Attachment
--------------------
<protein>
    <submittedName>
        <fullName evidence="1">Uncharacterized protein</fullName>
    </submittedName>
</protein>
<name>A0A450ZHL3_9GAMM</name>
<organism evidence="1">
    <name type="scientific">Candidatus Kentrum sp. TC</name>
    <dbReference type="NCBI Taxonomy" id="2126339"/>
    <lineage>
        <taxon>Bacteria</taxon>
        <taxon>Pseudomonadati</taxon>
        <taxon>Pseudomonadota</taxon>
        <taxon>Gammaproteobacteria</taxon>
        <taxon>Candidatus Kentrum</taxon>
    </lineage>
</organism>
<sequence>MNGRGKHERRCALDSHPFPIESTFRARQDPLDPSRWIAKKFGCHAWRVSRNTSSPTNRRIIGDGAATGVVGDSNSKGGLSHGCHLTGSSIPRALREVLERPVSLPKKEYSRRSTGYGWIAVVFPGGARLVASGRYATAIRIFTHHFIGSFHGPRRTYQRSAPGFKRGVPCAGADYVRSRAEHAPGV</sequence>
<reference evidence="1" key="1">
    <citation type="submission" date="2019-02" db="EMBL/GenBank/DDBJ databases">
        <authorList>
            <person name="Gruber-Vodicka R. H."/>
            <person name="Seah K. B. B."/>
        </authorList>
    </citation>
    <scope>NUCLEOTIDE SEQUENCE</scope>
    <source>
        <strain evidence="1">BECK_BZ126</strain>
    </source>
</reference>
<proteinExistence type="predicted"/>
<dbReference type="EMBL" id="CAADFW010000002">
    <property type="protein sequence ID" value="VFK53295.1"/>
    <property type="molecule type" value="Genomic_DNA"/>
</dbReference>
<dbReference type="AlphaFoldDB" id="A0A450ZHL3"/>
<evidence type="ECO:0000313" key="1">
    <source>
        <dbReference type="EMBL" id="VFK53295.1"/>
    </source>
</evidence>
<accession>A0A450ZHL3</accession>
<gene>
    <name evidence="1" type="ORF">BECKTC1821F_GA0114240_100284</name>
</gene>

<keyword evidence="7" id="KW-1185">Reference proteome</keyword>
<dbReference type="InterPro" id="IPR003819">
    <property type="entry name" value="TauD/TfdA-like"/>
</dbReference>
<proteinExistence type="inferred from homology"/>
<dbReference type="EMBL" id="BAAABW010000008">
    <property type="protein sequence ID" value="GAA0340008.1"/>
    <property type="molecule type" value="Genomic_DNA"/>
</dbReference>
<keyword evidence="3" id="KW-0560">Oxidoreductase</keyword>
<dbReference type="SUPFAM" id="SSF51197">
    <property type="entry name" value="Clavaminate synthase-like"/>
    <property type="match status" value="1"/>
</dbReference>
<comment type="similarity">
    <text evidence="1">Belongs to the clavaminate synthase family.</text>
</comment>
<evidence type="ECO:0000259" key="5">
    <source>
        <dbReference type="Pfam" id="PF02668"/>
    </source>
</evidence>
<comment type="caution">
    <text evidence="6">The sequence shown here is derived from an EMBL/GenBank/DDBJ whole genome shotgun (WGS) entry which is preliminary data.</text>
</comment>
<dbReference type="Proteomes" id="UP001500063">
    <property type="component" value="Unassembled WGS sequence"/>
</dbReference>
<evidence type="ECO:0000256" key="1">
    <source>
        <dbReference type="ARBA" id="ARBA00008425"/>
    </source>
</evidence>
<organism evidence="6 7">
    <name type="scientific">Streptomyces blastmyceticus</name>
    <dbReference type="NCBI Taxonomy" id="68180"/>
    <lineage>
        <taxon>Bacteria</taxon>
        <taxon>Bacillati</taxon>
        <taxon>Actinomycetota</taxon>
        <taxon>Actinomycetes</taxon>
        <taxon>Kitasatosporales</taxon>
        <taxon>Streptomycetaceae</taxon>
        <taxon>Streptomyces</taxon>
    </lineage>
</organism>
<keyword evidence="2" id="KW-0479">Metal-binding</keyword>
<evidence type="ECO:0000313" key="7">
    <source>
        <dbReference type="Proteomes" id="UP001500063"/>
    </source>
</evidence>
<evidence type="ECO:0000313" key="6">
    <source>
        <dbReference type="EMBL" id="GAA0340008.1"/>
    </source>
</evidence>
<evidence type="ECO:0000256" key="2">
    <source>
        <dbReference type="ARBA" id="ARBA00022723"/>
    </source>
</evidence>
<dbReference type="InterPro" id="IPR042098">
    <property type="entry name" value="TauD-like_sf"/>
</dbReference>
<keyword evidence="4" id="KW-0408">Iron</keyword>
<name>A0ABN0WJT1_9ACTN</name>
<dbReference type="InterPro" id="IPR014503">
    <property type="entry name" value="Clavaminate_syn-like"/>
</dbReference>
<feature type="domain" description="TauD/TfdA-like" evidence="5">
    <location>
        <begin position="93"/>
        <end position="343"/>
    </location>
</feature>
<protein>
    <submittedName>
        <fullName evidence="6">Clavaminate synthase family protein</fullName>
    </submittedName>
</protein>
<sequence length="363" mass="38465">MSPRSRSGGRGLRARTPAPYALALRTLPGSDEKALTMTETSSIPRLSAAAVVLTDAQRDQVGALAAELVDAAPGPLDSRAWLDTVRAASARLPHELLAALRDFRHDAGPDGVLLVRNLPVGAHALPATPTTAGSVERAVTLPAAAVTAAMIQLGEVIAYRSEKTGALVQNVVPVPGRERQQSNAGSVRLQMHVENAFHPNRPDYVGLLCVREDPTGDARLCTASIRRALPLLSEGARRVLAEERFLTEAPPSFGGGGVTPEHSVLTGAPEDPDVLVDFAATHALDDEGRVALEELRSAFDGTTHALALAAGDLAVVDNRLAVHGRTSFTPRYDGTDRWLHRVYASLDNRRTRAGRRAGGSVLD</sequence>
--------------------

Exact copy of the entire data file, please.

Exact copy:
<protein>
    <submittedName>
        <fullName evidence="1">Uncharacterized protein</fullName>
    </submittedName>
</protein>
<name>A0A450ZHL3_9GAMM</name>
<organism evidence="1">
    <name type="scientific">Candidatus Kentrum sp. TC</name>
    <dbReference type="NCBI Taxonomy" id="2126339"/>
    <lineage>
        <taxon>Bacteria</taxon>
        <taxon>Pseudomonadati</taxon>
        <taxon>Pseudomonadota</taxon>
        <taxon>Gammaproteobacteria</taxon>
        <taxon>Candidatus Kentrum</taxon>
    </lineage>
</organism>
<sequence>MNGRGKHERRCALDSHPFPIESTFRARQDPLDPSRWIAKKFGCHAWRVSRNTSSPTNRRIIGDGAATGVVGDSNSKGGLSHGCHLTGSSIPRALREVLERPVSLPKKEYSRRSTGYGWIAVVFPGGARLVASGRYATAIRIFTHHFIGSFHGPRRTYQRSAPGFKRGVPCAGADYVRSRAEHAPGV</sequence>
<reference evidence="1" key="1">
    <citation type="submission" date="2019-02" db="EMBL/GenBank/DDBJ databases">
        <authorList>
            <person name="Gruber-Vodicka R. H."/>
            <person name="Seah K. B. B."/>
        </authorList>
    </citation>
    <scope>NUCLEOTIDE SEQUENCE</scope>
    <source>
        <strain evidence="1">BECK_BZ126</strain>
    </source>
</reference>
<proteinExistence type="predicted"/>
<dbReference type="EMBL" id="CAADFW010000002">
    <property type="protein sequence ID" value="VFK53295.1"/>
    <property type="molecule type" value="Genomic_DNA"/>
</dbReference>
<dbReference type="AlphaFoldDB" id="A0A450ZHL3"/>
<evidence type="ECO:0000313" key="1">
    <source>
        <dbReference type="EMBL" id="VFK53295.1"/>
    </source>
</evidence>
<accession>A0A450ZHL3</accession>
<gene>
    <name evidence="1" type="ORF">BECKTC1821F_GA0114240_100284</name>
</gene>

<keyword evidence="7" id="KW-1185">Reference proteome</keyword>
<dbReference type="InterPro" id="IPR003819">
    <property type="entry name" value="TauD/TfdA-like"/>
</dbReference>
<proteinExistence type="inferred from homology"/>
<dbReference type="EMBL" id="BAAABW010000008">
    <property type="protein sequence ID" value="GAA0340008.1"/>
    <property type="molecule type" value="Genomic_DNA"/>
</dbReference>
<keyword evidence="3" id="KW-0560">Oxidoreductase</keyword>
<dbReference type="SUPFAM" id="SSF51197">
    <property type="entry name" value="Clavaminate synthase-like"/>
    <property type="match status" value="1"/>
</dbReference>
<comment type="similarity">
    <text evidence="1">Belongs to the clavaminate synthase family.</text>
</comment>
<evidence type="ECO:0000259" key="5">
    <source>
        <dbReference type="Pfam" id="PF02668"/>
    </source>
</evidence>
<comment type="caution">
    <text evidence="6">The sequence shown here is derived from an EMBL/GenBank/DDBJ whole genome shotgun (WGS) entry which is preliminary data.</text>
</comment>
<dbReference type="Proteomes" id="UP001500063">
    <property type="component" value="Unassembled WGS sequence"/>
</dbReference>
<evidence type="ECO:0000256" key="1">
    <source>
        <dbReference type="ARBA" id="ARBA00008425"/>
    </source>
</evidence>
<organism evidence="6 7">
    <name type="scientific">Streptomyces blastmyceticus</name>
    <dbReference type="NCBI Taxonomy" id="68180"/>
    <lineage>
        <taxon>Bacteria</taxon>
        <taxon>Bacillati</taxon>
        <taxon>Actinomycetota</taxon>
        <taxon>Actinomycetes</taxon>
        <taxon>Kitasatosporales</taxon>
        <taxon>Streptomycetaceae</taxon>
        <taxon>Streptomyces</taxon>
    </lineage>
</organism>
<keyword evidence="2" id="KW-0479">Metal-binding</keyword>
<evidence type="ECO:0000313" key="7">
    <source>
        <dbReference type="Proteomes" id="UP001500063"/>
    </source>
</evidence>
<evidence type="ECO:0000313" key="6">
    <source>
        <dbReference type="EMBL" id="GAA0340008.1"/>
    </source>
</evidence>
<evidence type="ECO:0000256" key="2">
    <source>
        <dbReference type="ARBA" id="ARBA00022723"/>
    </source>
</evidence>
<dbReference type="InterPro" id="IPR042098">
    <property type="entry name" value="TauD-like_sf"/>
</dbReference>
<keyword evidence="4" id="KW-0408">Iron</keyword>
<name>A0ABN0WJT1_9ACTN</name>
<dbReference type="InterPro" id="IPR014503">
    <property type="entry name" value="Clavaminate_syn-like"/>
</dbReference>
<feature type="domain" description="TauD/TfdA-like" evidence="5">
    <location>
        <begin position="93"/>
        <end position="343"/>
    </location>
</feature>
<protein>
    <submittedName>
        <fullName evidence="6">Clavaminate synthase family protein</fullName>
    </submittedName>
</protein>
<sequence length="363" mass="38465">MSPRSRSGGRGLRARTPAPYALALRTLPGSDEKALTMTETSSIPRLSAAAVVLTDAQRDQVGALAAELVDAAPGPLDSRAWLDTVRAASARLPHELLAALRDFRHDAGPDGVLLVRNLPVGAHALPATPTTAGSVERAVTLPAAAVTAAMIQLGEVIAYRSEKTGALVQNVVPVPGRERQQSNAGSVRLQMHVENAFHPNRPDYVGLLCVREDPTGDARLCTASIRRALPLLSEGARRVLAEERFLTEAPPSFGGGGVTPEHSVLTGAPEDPDVLVDFAATHALDDEGRVALEELRSAFDGTTHALALAAGDLAVVDNRLAVHGRTSFTPRYDGTDRWLHRVYASLDNRRTRAGRRAGGSVLD</sequence>